EDINBURGH POSTNATAL DEPRESSION SCALE 783appear to lack face validity. These limitations mayalso be relevant to a consideration of the ZungDepression Scale (Zung, 1965) for use in thepuerperium.To be useful as a screening test for depressionfollowing childbirth, therefore, a self-report scalemust be fully acceptable to women who may notregard themselves as unwell, or as in need of medicalhelp. The scale needs also to be simple to complete,and not require the health worker to have anyspecialist knowledge of psychiatry. It must havesatisfactory reliability and validity.Furthermore, Williams et a! (1980) haveappropriately emphasised that rating scales whichhad been validated on hospital samples must berevalidated if they are used in community populations where the differences between psychiatric illnessand normality is often less distinct. The earlier workof Snaith (1981, 1983) in this regard was alsoimportant, as he clearly recognised the need tomodify existing scales of depression for use in newspecific clinical situations and in particular was awareof the need to develop a screening questionnaire todetect postnatal depression. Others, such as Kumar(1982) and Cox eta! (1983), had also emphasised thatthis task was an important current research priority.Spurred on by these observations of our colleaguesas well as by the pressing need for primary careworkers to have practical help in identifying postnatal depression, we therefore decided to develop aself-report scale to detect mothers who weredepressed following childbirth.MethodA detailed analysis of the suitability of the Irritability,Depression and Anxiety Scale (IDA) (Snaith et a!, 1978),the Hospital Anxiety and Depression Scale (HAD) (Ziginond& Snaith,1983),and theAnxietyand DepressionScaleofBedford&Foulds(1978)wascarriedout and weeventuallyselected 21 items, including several of our own construction,which we thoughtto be appropriateforthedetectionofpostnatal depression. These items were then tested duringextensive pilot interviews with mothers of young babies.The detailed wording of items, their acceptability to mothersand healthworkers,as wellas their likelihoodof detectingpostnatal depression was then carefully evaluated. Thirteenitems were eventually selected as being those most likelyto detect postnatal depression;sevenof these were itemsconstructed by ourselves and the other six were adaptedfrom the IDA and the HAD.The validity of this 13-itemscale was then establishedon a sampleof 63 purperal womenwho attended a healthcentre in Livingston (see Cox, 1986for details). This studyshowedthat these 13items distinguishedclearlybetweendepressed and non-depressed women, although a rotatedfactor analysis revealed that the two items from the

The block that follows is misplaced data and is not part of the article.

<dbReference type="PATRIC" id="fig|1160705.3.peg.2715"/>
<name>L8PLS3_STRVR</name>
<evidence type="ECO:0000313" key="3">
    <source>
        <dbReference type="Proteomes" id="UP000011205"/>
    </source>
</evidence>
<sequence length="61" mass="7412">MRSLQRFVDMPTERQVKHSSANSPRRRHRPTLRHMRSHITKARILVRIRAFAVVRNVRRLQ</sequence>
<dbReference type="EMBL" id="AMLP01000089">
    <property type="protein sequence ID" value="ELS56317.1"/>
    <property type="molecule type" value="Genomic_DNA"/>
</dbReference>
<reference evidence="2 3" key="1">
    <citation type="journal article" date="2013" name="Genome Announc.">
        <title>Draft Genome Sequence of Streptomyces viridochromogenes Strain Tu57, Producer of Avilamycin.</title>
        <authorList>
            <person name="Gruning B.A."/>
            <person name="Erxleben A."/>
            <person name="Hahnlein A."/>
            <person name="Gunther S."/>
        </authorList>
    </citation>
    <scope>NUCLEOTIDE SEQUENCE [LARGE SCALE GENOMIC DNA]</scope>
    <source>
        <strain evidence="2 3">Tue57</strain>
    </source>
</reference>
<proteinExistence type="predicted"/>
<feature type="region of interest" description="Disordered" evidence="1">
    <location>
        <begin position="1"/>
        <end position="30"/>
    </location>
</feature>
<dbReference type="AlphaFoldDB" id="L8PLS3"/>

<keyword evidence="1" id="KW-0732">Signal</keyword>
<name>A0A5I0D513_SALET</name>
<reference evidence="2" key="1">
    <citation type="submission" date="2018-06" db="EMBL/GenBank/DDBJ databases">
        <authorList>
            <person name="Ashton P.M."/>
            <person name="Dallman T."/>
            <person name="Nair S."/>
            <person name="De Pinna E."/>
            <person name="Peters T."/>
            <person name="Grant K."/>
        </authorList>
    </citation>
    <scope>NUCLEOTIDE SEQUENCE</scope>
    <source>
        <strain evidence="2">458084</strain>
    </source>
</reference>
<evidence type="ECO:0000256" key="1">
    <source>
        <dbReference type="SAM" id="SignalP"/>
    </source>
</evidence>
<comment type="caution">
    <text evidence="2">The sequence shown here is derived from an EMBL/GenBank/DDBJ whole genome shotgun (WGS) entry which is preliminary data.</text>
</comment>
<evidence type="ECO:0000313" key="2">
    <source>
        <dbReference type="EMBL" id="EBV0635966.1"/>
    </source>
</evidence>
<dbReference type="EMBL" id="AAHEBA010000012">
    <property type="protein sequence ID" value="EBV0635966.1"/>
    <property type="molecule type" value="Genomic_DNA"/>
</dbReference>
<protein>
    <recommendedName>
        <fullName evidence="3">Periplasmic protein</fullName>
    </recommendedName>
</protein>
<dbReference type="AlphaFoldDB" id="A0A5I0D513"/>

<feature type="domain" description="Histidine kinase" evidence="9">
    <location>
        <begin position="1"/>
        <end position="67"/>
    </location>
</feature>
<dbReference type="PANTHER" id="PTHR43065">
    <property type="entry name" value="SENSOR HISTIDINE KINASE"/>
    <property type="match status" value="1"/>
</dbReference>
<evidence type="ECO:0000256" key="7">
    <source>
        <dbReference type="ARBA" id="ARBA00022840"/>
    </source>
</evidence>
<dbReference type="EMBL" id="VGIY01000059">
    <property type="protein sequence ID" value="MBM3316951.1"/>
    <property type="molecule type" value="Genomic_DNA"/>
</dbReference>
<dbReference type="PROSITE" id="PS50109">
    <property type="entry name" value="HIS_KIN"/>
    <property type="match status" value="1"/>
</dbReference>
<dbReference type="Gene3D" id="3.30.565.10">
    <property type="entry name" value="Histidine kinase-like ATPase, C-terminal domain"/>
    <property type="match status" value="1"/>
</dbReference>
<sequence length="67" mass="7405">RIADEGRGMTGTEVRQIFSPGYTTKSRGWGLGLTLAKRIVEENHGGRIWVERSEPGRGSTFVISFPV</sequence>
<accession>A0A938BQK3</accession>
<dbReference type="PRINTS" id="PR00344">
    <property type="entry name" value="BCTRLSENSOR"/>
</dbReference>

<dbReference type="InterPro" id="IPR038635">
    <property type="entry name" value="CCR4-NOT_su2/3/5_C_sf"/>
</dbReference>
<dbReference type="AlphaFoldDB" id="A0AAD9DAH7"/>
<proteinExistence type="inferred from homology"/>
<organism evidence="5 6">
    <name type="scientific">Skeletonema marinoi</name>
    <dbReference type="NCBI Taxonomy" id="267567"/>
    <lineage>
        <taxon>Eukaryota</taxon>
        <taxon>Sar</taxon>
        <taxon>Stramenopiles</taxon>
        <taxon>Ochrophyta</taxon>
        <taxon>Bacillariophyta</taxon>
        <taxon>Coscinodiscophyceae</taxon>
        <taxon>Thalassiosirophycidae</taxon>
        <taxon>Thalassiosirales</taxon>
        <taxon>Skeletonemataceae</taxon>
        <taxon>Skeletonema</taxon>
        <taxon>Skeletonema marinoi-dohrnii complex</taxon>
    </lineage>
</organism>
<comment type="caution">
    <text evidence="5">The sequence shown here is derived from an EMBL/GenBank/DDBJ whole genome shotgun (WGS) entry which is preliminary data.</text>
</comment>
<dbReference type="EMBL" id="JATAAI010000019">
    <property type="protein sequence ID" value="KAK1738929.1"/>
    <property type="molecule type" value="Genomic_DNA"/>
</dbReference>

irritability subscale of the IDA, together with an itemconcerning the enjoyment of motherhood, formed aseparate ¿ non-depression’factor; this latter findingproviding confirmation of Snaith’s earlier observation thatirritability was often identified as a separate mood fromdepression and anxiety. As this analysis of our data hadsuggestedthat the specificityof the scalemightbe increasedby omitting these three items, we decided to carry out afurther validation study using only the 10 items which weremore clearly related to depression. This 10-item scale wouldalso have the advantage of taking less time to complete.The validation study of the 10-itemEPDS to be reportedin this paper was carried out on 84 mothers living inEdinburgh or at Livingston new town. Most of the mothers,who were taking part in a study to determine theeffectiveness of counselling by health visitors in thetreatment of postnatal depression,had been identifiedbytheir health visitors at about 6 weeks following delivery asbeing potentiallydepressed.The health visitors had beenasked to indicate whether, in their opinion, these motherswere ¿ normal’, ¿ depressed’,or wereconsideredas having ¿ problems’.As we envisaged that a useful function of thescale would be to confirm the diagnosis of depression inwomenalreadysuspectedby their primary care worker asbeing possibly depressed, this sample was particularlyappropriate. Wealsoconsideredit important to determinewhether the scale would satisfactorily identify postnataldepression when it was administered in a domesticenvironment. The mother’s home was, therefore, anoptimum setting in which to validate the 10-itemscale; homevisits by health visitors being regarded as an important linkbetween the assessmentof puerperal mothers and othermembers of the primary care team. Mothers in our samplewere interviewed by R.S. using Goldberg’s StandardisedPsychiatric Interview (SPI) (Goldberg eta!, 1970) and themajority of such interviews took place in the mothers ownhome (SPI-l). At this home visit the EPDS was firstcompleted by the mother and was then placed in a sealedenvelopeso that the interviewerremainedblindto the scorewhile subsequently administering the SPI. To prevent anypossible bias effect caused by the interviewer knowing thatthe subject may have been regarded by the health visitoras being ¿ depressed’or as having problems, 12 normalwomenwerealso includedin the sample.The criteriausedfor the diagnosisof a depressiveillnesswerethe ResearchDiagnostic Criteria of Spitzer et a! (1975). Mothers whowereobservedto have a depressedmood but who did notmeet full RDC criteria for depression were, however, alsoseparately identified. As recruitmentof subjects into thestudy was slower than expected, a further 12 women wereinterviewedby J.C. at a local health clinic. Both interviewershad beentrained in the useof the SPI and difficult ratingswerejointlydiscussed.The validationof the 10-itemEPDSwas determined for the total sample by comparing theEPDS scores with the RDC clinical diagnosis of depression.Validation sample ResuftsThe mean age of womenwas 26 years, and that of theirbabieswas3 months.Seventy-fivepercenthad had normal